Question posted August 16, 2002

I wonder if you can help. I am on a dose of 6mg of Cabaser once a day and 1.25 mg of Zelapar once a day and have been taking these drugs for about a year and a half.

I am now suffering with quite severe abdominal pains, which extend round my kidney area and round the front of my lower abdomen and is painful when sitting.

I have had a ultra sound examination which has found gall stones, but the pain I am suffering is not typical of Gall Stones.

Have you any knowledge of any one who has suffers this with this type of problem and the cause was the Parkinson Disease drugs.

My Doctor is working on the problem but any help would be very useful

Question 142 Answer
Question posted August 14, 2002

From an Occupational Therapist:

I am currently working with a woman who has a diagnosis of profound MR and CP, and it was recently discovered that there have been ischemic changes in her brain. She has high tone in both her arms, the right more so than the left.

Someone suggested that the use of BOTOX might help with the atrophy. However the only documentation I find is the use of it primarily with face lifts. Is there any information for the use of BOTOX under these circumstances, and do you have any recommendations?

Thank you.

Answer posted August 16, 2002

Botox was first used to treat eye squints in the 1980s. Subsequently it has been used for treatment of dystonia and more recently spasticity. It is commonly used in patients with CP to release spasticity and/or contractures. It can be very helpful in this setting but may need to be repeated every 3-4 months. Botulinum toxin has been a marvelous development for neurological disorders and its use for wrinkles is only of recent development.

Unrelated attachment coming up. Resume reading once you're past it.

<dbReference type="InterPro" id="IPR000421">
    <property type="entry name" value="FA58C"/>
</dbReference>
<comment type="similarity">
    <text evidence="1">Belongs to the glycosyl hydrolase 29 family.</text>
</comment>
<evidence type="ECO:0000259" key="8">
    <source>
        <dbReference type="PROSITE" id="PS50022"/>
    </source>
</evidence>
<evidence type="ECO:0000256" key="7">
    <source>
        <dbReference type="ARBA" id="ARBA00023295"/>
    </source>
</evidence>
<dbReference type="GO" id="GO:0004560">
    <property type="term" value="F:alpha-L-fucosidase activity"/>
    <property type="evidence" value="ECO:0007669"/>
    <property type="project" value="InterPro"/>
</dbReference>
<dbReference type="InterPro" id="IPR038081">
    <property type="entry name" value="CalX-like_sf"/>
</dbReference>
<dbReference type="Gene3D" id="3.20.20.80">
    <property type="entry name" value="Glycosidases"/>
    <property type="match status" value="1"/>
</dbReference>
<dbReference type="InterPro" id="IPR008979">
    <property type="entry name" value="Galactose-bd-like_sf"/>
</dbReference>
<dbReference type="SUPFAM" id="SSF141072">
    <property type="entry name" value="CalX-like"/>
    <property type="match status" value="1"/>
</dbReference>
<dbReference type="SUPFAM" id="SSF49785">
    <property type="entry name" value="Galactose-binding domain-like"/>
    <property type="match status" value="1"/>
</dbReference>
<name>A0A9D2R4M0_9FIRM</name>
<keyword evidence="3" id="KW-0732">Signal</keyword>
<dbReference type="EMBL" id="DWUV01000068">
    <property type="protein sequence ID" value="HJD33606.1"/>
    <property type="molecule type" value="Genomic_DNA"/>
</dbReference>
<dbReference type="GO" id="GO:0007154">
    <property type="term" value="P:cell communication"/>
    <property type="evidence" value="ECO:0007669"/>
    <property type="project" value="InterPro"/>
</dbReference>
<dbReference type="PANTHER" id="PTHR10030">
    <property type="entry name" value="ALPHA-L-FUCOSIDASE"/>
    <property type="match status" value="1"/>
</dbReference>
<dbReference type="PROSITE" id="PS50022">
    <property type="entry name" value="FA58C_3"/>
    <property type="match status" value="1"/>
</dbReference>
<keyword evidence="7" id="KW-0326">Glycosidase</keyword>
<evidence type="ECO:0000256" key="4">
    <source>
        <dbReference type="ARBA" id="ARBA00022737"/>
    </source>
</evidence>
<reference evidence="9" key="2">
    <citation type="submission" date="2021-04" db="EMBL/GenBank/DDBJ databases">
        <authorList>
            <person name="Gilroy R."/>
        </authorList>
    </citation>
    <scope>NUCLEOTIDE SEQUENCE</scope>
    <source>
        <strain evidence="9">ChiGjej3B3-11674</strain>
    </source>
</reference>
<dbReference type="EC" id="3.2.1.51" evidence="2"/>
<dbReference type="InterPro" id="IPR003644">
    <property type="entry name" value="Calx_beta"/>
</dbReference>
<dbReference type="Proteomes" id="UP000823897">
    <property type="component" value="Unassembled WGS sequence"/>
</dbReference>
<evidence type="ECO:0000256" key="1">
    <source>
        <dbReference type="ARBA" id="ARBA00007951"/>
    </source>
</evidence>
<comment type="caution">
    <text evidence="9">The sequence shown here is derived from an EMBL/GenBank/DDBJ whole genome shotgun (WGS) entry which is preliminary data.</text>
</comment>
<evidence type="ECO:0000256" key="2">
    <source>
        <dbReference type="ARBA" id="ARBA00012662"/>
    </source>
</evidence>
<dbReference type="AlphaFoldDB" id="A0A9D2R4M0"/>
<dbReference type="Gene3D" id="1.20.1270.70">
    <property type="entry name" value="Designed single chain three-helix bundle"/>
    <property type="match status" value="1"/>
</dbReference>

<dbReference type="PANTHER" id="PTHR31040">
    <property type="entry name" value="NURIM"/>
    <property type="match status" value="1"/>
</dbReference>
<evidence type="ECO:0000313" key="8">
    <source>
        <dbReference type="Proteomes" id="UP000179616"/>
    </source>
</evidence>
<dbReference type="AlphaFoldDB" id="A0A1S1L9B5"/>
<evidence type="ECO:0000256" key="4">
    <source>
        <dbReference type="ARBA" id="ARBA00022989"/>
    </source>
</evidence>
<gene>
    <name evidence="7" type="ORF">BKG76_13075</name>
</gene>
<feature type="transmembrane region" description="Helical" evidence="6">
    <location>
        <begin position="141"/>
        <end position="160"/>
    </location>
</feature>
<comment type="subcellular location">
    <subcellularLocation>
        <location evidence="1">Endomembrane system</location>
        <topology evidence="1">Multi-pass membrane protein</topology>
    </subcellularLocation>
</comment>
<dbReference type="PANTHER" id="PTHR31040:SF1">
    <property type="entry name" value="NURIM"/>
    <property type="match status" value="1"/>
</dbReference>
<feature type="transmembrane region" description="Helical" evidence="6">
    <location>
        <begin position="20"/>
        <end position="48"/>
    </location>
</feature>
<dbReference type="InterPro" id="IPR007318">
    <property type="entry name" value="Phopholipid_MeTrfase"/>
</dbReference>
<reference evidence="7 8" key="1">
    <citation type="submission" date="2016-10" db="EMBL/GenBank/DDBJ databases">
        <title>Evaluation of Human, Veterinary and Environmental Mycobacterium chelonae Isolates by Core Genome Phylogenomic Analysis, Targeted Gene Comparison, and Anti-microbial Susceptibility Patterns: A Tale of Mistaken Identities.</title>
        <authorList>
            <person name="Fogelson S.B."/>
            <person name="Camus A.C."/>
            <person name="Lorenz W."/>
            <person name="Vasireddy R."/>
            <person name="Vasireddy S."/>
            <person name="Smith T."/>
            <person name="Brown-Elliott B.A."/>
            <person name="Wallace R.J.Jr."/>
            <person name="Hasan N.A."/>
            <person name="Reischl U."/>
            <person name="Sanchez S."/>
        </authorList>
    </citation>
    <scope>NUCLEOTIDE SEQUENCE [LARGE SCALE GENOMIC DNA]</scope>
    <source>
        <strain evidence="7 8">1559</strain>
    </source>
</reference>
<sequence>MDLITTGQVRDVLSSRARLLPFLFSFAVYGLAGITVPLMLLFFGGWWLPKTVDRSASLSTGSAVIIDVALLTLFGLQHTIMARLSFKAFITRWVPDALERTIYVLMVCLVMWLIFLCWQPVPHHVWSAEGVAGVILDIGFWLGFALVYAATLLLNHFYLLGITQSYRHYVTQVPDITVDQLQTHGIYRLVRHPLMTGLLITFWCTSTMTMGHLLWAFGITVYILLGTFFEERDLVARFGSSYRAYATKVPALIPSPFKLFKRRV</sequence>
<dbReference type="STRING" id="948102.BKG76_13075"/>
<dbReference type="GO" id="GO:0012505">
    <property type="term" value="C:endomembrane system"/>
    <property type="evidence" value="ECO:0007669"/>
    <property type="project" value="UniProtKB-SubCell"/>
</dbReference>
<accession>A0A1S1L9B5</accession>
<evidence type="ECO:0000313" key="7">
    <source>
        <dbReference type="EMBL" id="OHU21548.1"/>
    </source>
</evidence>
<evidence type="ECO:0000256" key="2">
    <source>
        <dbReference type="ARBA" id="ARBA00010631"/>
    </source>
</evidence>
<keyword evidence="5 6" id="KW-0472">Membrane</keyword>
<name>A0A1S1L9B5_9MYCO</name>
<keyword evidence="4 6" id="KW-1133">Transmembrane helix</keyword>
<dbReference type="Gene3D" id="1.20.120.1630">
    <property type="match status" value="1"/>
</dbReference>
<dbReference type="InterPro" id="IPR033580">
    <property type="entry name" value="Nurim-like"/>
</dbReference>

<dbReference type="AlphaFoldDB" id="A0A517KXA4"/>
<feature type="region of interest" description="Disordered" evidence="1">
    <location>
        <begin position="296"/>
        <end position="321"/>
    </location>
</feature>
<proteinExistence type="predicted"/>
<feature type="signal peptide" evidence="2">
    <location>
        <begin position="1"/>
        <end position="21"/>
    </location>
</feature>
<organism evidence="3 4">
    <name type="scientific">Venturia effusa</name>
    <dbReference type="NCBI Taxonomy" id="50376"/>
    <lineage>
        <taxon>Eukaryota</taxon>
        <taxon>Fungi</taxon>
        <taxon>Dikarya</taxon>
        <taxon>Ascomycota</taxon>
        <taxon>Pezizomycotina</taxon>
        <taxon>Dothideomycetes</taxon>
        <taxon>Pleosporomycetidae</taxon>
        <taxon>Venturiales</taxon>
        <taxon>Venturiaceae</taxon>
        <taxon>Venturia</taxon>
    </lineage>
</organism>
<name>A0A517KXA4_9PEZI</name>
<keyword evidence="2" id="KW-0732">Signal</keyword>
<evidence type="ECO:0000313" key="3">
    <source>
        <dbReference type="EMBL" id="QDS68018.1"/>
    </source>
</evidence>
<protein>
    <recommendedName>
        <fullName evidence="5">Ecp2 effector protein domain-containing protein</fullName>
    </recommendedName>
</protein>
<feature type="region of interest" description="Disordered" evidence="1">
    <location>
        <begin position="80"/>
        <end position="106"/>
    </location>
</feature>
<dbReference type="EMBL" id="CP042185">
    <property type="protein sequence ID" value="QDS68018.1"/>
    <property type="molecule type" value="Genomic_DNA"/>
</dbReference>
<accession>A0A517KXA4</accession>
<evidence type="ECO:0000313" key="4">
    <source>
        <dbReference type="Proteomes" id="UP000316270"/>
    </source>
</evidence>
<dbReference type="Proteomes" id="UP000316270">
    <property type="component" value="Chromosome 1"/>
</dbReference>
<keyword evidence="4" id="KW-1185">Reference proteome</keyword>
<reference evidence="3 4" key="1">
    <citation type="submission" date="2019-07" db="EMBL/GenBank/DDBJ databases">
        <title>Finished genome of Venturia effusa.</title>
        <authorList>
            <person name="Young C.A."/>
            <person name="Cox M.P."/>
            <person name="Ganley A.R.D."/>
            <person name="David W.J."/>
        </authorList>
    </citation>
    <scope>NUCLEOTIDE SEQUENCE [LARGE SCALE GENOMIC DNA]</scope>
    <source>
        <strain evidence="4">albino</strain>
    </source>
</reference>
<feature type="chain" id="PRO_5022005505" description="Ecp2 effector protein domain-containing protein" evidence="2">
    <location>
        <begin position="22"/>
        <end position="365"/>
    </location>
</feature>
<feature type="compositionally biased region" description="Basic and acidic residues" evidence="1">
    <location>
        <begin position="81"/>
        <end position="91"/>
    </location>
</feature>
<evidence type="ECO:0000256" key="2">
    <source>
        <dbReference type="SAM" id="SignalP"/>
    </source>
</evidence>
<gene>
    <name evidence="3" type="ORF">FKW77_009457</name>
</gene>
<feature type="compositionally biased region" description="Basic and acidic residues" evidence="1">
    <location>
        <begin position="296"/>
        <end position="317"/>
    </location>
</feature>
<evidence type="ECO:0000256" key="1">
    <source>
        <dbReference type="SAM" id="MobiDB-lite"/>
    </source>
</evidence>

T Lynch

Question 141 Answer
Question posted August 10, 2002

Is there any relationship, between Agent Orange and PD. I have read alot of articles on PD caused by exposure to pesticides. I was diagnosed with PD when I was 24 years old. There is no history of PD in my family and the cause of my PD is unknown. My father was exposed to Agent Orange in Vietnam. I was then conceived shortly after his return to the states. I find it highly coincidental that I came down with PD and none of my older siblings have any medical problems.

I thank you for your time and any info that you can provide. Again, thanks

Answer posted August 16, 2002

I don't know of reports of Agent Orange and PD. PD onset at age 24 is often due to autosomal recessive inherited PD, i.e. parents are carriers but not affected and the children have a 1 in 4 risk of getting disease. Mutations in the gene Parkin are commonly found in people with onset of PD before age 30. I do not know if a diagnostic Parkin gene test is available in the USA. It is not available in Ireland yet.

T Lynch